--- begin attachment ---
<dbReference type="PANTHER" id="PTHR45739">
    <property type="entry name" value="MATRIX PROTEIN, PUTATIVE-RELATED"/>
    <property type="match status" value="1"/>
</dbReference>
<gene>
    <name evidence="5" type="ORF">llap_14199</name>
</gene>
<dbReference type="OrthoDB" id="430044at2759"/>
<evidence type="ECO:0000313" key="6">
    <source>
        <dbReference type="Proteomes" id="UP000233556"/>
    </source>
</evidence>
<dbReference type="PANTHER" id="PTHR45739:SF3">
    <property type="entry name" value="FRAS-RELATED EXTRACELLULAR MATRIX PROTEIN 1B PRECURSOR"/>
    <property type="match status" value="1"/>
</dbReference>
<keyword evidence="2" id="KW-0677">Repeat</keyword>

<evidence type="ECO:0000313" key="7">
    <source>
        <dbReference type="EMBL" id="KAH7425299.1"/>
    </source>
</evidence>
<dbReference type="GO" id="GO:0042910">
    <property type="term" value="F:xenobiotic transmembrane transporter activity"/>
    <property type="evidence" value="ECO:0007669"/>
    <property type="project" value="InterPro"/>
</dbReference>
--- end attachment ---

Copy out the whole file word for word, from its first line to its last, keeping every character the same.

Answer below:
<dbReference type="PANTHER" id="PTHR45739">
    <property type="entry name" value="MATRIX PROTEIN, PUTATIVE-RELATED"/>
    <property type="match status" value="1"/>
</dbReference>
<gene>
    <name evidence="5" type="ORF">llap_14199</name>
</gene>
<dbReference type="OrthoDB" id="430044at2759"/>
<evidence type="ECO:0000313" key="6">
    <source>
        <dbReference type="Proteomes" id="UP000233556"/>
    </source>
</evidence>
<dbReference type="PANTHER" id="PTHR45739:SF3">
    <property type="entry name" value="FRAS-RELATED EXTRACELLULAR MATRIX PROTEIN 1B PRECURSOR"/>
    <property type="match status" value="1"/>
</dbReference>
<keyword evidence="2" id="KW-0677">Repeat</keyword>

<evidence type="ECO:0000313" key="7">
    <source>
        <dbReference type="EMBL" id="KAH7425299.1"/>
    </source>
</evidence>
<dbReference type="GO" id="GO:0042910">
    <property type="term" value="F:xenobiotic transmembrane transporter activity"/>
    <property type="evidence" value="ECO:0007669"/>
    <property type="project" value="InterPro"/>
</dbReference>